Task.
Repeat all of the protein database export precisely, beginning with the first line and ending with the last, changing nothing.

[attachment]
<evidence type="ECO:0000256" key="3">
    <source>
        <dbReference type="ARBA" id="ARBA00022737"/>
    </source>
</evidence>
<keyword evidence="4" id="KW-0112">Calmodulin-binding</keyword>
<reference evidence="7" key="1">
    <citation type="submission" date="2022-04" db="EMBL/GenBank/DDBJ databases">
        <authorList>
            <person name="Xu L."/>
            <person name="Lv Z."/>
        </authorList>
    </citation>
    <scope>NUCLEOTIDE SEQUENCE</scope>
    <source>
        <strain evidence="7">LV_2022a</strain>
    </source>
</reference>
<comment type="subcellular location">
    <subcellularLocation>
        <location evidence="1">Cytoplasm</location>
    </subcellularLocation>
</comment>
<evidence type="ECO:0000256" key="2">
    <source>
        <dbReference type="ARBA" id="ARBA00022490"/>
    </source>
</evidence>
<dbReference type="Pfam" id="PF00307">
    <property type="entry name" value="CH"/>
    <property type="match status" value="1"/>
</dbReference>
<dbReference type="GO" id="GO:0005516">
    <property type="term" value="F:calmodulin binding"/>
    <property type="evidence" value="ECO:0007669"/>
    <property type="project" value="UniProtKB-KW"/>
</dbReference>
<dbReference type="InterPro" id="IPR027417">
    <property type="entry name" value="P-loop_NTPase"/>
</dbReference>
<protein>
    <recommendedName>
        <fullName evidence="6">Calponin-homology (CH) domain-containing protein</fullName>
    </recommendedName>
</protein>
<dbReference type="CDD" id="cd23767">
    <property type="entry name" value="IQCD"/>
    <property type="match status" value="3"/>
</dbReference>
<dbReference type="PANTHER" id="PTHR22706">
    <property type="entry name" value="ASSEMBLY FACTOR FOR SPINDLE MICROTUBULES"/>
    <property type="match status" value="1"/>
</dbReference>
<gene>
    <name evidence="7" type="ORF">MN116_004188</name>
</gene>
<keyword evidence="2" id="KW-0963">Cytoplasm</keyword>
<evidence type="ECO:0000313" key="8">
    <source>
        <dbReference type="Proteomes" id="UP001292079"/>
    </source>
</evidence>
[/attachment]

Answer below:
<evidence type="ECO:0000256" key="3">
    <source>
        <dbReference type="ARBA" id="ARBA00022737"/>
    </source>
</evidence>
<keyword evidence="4" id="KW-0112">Calmodulin-binding</keyword>
<reference evidence="7" key="1">
    <citation type="submission" date="2022-04" db="EMBL/GenBank/DDBJ databases">
        <authorList>
            <person name="Xu L."/>
            <person name="Lv Z."/>
        </authorList>
    </citation>
    <scope>NUCLEOTIDE SEQUENCE</scope>
    <source>
        <strain evidence="7">LV_2022a</strain>
    </source>
</reference>
<comment type="subcellular location">
    <subcellularLocation>
        <location evidence="1">Cytoplasm</location>
    </subcellularLocation>
</comment>
<evidence type="ECO:0000256" key="2">
    <source>
        <dbReference type="ARBA" id="ARBA00022490"/>
    </source>
</evidence>
<dbReference type="Pfam" id="PF00307">
    <property type="entry name" value="CH"/>
    <property type="match status" value="1"/>
</dbReference>
<dbReference type="GO" id="GO:0005516">
    <property type="term" value="F:calmodulin binding"/>
    <property type="evidence" value="ECO:0007669"/>
    <property type="project" value="UniProtKB-KW"/>
</dbReference>
<dbReference type="InterPro" id="IPR027417">
    <property type="entry name" value="P-loop_NTPase"/>
</dbReference>
<protein>
    <recommendedName>
        <fullName evidence="6">Calponin-homology (CH) domain-containing protein</fullName>
    </recommendedName>
</protein>
<dbReference type="CDD" id="cd23767">
    <property type="entry name" value="IQCD"/>
    <property type="match status" value="3"/>
</dbReference>
<dbReference type="PANTHER" id="PTHR22706">
    <property type="entry name" value="ASSEMBLY FACTOR FOR SPINDLE MICROTUBULES"/>
    <property type="match status" value="1"/>
</dbReference>
<gene>
    <name evidence="7" type="ORF">MN116_004188</name>
</gene>
<keyword evidence="2" id="KW-0963">Cytoplasm</keyword>
<evidence type="ECO:0000313" key="8">
    <source>
        <dbReference type="Proteomes" id="UP001292079"/>
    </source>
</evidence>